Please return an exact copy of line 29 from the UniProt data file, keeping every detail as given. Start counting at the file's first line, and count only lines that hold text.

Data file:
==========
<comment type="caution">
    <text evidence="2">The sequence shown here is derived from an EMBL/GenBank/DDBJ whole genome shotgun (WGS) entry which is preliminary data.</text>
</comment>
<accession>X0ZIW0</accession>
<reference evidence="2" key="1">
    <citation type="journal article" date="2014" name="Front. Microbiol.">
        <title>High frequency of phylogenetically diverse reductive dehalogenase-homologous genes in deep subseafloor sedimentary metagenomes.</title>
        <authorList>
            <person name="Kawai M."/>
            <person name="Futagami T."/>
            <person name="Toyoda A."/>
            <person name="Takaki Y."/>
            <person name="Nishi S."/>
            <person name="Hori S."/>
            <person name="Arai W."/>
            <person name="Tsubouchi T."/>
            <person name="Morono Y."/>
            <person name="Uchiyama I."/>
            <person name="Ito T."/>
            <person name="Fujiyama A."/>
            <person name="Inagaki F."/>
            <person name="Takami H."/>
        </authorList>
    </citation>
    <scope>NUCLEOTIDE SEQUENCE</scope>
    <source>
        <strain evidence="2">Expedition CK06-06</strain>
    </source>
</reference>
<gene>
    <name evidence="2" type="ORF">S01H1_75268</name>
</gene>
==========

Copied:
</reference>